Neil deGrasse Tyson Explains the Tides<span style="display:block;position:relative;padding-top:56.25%;" class="rm-shortcode" data-rm-shortcode-id="9913a65f847775722d7c23d40d78938b"><iframe type="lazy-iframe" data-runner-src="https://www.youtube.com/embed/dBwNadry-TU?rel=0" width="100%" height="auto" frameborder="0" scrolling="no" style="position:absolute;top:0;left:0;width:100%;height:100%;"></iframe></span>
A study finds 1.8 billion trees and shrubs in the Sahara desert.
- AI analysis of satellite images sees trees and shrubs where human eyes can't.
- At the western edge of the Sahara is more significant vegetation than previously suspected.
- Machine learning trained to recognize trees completed the detailed study in hours.
Why this matters<img type="lazy-image" data-runner-src="https://assets.rebelmouse.io/eyJhbGciOiJIUzI1NiIsInR5cCI6IkpXVCJ9.eyJpbWFnZSI6Imh0dHBzOi8vYXNzZXRzLnJibC5tcy8yNDU2MDQ1OC9vcmlnaW4uanBnIiwiZXhwaXJlc19hdCI6MTYzOTkyODg5NX0.O3S2DRTyAxh-JZqxGKj9KkC6ndZAloEh4hKhpcyeFDQ/img.jpg?width=980" id="3770d" class="rm-shortcode" data-rm-shortcode-id="3c27b79d4c0600fb6ebb82e650cabec0" data-rm-shortcode-name="rebelmouse-image" />
Area in which trees were located
Credit: University of Copenhagen<p>As important as trees are in fighting climate change, scientists need to know what trees there are, and where, and the study's finding represents a significant addition to the global tree inventory.</p><p>The vegetation Brandt and his colleagues have identified is in the Western Sahara, a region of about 1.3 million square kilometers that includes the desert, <a href="https://en.wikipedia.org/wiki/Sahel" target="_blank">the Sahel</a>, and the <a href="https://www.sciencedirect.com/topics/agricultural-and-biological-sciences/subhumid-zones" target="_blank" rel="noopener noreferrer">sub-humid zones</a> of West Africa.</p><p>These trees and shrubs have been left out of previous tabulations of carbon-processing worldwide forests. Says Brandt, "Trees outside of forested areas are usually not included in climate models, and we know very little about their carbon stocks. They are basically a white spot on maps and an unknown component in the global carbon cycle."</p><p>In addition to being valuable climate-change information, the research can help facilitate strategic development of the region in which the vegetation grows due to a greater understanding of local ecosystems.</p>
Trained for trees<img type="lazy-image" data-runner-src="https://assets.rebelmouse.io/eyJhbGciOiJIUzI1NiIsInR5cCI6IkpXVCJ9.eyJpbWFnZSI6Imh0dHBzOi8vYXNzZXRzLnJibC5tcy8yNDU2MDQ3MC9vcmlnaW4uanBnIiwiZXhwaXJlc19hdCI6MTYzNTk5NTI3NH0.fR-n1I2DHBIRPLvXv4g0PVM8ciZwSLWorBUUw2wc-Vk/img.jpg?width=980" id="e02c0" class="rm-shortcode" data-rm-shortcode-id="79955b13661dca8b6e19007935129af1" data-rm-shortcode-name="rebelmouse-image" />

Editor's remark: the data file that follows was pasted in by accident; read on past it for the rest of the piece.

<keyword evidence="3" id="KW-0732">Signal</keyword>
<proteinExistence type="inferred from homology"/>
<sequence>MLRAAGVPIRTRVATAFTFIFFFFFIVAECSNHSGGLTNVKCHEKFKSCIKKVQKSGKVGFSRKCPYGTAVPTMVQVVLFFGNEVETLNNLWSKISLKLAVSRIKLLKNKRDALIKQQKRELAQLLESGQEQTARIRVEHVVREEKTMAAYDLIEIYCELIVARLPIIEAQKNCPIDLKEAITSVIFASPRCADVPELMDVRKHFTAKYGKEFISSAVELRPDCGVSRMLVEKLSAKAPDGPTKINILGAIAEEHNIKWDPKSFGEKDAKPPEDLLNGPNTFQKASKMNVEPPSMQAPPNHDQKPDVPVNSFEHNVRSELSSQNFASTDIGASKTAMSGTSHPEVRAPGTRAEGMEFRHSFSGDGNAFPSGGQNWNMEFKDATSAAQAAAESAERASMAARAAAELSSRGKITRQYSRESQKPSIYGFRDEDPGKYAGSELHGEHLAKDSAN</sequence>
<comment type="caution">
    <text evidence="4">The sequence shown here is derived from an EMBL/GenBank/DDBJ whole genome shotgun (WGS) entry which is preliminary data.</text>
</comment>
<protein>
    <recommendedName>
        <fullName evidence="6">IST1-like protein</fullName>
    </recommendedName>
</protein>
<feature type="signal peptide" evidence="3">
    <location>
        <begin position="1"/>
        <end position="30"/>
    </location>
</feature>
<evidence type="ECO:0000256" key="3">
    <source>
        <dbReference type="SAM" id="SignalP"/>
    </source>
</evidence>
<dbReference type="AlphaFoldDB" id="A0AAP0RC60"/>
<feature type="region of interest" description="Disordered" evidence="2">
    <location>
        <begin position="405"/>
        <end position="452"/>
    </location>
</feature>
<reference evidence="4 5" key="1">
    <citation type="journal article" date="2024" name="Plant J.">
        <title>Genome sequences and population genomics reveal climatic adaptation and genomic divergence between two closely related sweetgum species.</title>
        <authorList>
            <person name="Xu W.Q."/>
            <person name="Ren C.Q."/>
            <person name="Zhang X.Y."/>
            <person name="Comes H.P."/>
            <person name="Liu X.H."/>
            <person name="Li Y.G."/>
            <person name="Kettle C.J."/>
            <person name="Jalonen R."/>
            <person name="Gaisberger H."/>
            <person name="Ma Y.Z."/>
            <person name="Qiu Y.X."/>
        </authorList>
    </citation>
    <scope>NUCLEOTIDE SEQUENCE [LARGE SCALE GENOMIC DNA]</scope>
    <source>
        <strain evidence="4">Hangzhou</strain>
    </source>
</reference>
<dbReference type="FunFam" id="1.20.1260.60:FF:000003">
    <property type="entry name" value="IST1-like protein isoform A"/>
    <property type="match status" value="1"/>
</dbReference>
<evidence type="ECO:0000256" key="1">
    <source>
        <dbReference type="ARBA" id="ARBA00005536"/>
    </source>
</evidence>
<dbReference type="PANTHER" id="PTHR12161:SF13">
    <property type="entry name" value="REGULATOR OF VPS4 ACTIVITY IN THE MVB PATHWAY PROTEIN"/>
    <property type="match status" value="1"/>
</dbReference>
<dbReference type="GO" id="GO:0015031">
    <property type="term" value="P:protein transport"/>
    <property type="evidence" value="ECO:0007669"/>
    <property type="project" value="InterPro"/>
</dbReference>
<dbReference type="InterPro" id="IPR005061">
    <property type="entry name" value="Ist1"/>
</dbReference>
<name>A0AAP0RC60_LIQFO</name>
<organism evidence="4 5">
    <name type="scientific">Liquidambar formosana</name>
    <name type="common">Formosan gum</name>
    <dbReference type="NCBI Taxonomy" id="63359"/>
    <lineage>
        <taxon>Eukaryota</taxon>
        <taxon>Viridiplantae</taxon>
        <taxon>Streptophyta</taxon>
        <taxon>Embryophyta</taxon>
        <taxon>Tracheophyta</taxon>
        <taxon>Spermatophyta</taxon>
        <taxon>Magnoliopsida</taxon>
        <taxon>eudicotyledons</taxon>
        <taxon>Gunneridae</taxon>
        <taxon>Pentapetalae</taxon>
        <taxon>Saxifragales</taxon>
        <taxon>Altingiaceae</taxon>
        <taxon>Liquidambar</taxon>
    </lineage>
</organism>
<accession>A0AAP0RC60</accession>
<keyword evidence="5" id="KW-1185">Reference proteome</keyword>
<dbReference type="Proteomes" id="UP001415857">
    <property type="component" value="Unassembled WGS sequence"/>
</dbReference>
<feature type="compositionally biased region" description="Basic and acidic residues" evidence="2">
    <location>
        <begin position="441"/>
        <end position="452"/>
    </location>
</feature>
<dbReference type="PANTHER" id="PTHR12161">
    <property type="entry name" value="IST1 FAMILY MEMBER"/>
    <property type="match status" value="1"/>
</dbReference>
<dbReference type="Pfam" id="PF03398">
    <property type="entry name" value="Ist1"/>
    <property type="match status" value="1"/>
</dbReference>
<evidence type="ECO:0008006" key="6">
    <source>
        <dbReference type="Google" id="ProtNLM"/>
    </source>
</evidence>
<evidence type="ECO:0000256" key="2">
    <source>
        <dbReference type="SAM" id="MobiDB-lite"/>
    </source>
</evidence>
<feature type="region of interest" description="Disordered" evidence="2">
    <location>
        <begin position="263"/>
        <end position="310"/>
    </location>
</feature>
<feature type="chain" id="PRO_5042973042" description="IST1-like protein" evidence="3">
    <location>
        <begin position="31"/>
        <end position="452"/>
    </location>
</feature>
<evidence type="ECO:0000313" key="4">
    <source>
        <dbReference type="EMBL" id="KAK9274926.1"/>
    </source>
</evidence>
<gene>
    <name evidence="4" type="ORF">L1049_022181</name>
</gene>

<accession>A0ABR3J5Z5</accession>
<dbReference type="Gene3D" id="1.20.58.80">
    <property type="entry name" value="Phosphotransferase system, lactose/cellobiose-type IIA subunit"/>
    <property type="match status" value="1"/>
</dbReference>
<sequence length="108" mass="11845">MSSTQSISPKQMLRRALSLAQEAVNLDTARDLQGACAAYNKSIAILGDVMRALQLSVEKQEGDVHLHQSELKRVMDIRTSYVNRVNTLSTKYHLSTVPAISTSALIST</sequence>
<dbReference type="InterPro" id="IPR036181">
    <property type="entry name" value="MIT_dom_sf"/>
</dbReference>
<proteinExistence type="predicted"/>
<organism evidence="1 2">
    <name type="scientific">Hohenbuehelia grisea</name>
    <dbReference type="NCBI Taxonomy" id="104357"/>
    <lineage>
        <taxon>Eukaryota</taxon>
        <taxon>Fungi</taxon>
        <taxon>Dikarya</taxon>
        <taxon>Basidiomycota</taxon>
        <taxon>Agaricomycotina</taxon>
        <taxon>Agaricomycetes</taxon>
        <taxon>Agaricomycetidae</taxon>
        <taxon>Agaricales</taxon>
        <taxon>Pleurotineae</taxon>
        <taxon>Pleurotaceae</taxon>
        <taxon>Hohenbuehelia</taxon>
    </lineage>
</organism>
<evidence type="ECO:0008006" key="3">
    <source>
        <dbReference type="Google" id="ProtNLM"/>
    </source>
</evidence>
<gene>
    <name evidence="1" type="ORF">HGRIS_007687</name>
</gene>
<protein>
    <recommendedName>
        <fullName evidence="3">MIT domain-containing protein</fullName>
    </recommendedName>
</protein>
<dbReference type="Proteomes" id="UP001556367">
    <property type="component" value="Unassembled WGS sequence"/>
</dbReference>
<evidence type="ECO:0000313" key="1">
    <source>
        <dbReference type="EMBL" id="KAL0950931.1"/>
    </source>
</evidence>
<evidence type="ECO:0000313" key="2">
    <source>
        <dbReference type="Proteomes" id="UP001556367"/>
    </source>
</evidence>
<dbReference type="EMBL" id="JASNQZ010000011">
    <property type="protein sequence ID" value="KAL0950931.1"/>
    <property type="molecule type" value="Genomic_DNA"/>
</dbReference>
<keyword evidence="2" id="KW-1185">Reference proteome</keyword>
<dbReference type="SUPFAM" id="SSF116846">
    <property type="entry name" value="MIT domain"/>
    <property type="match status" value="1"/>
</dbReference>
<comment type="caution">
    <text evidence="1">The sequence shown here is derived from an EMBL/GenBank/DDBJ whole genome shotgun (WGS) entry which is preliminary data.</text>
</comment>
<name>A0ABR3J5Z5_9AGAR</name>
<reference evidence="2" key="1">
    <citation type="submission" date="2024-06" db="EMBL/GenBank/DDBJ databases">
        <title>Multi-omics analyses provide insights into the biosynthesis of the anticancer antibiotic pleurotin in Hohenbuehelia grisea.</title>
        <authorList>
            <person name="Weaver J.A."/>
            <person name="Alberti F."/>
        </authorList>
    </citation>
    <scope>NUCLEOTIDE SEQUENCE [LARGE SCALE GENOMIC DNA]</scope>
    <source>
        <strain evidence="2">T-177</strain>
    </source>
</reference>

Credit: Martin Brandt/University of Copenhagen<p>There's been an assumption that there's hardly enough vegetation outside of forested areas to be worth counting in areas such as this one. As a result the study represents the first time a significant number of trees — likely in the hundreds of millions when shrubs are subtracted from the overall figure — have been catalogued in the drylands region.</p><p>Members of the university's Department of Computer Science trained a machine-learning module to recognize trees by feeding it thousands of pictures of them. This training left the AI be capable of spotting trees in the tiny details of satellite images supplied by NASA. The task took the AI just hours — it would take a human years to perform an equivalent analysis.</p><p>"This technology has enormous potential when it comes to documenting changes on a global scale and ultimately, in contributing towards global climate goals," says co-author Christian Igel. "It is a motivation for us to develop this type of beneficial artificial intelligence."</p><p>"Indeed," says Brandt says, "I think it marks the beginning of a new scientific era."</p>
Looking ahead and beyond<p>The researchers hope to further refine their AI to provide a more detailed accounting of the trees it identifies in satellite photos.</p><p>The study's senior author, Rasmus Fensholt, says, "we are also interested in using satellites to determine tree species, as tree types are significant in relation to their value to local populations who use wood resources as part of their livelihoods. Trees and their fruit are consumed by both livestock and humans, and when preserved in the fields, trees have a positive effect on crop yields because they improve the balance of water and nutrients."</p><p>Ahead is an expansion of the team's tree hunt to a larger area of Africa, with the long-term goal being the creation of a more comprehensive and accurate global database of trees that grow beyond the boundaries of forests.</p>
Most people believe themselves to be less at risk from COVID-19 than others similar to them, according to a recent UCL survey conducted in the U.S.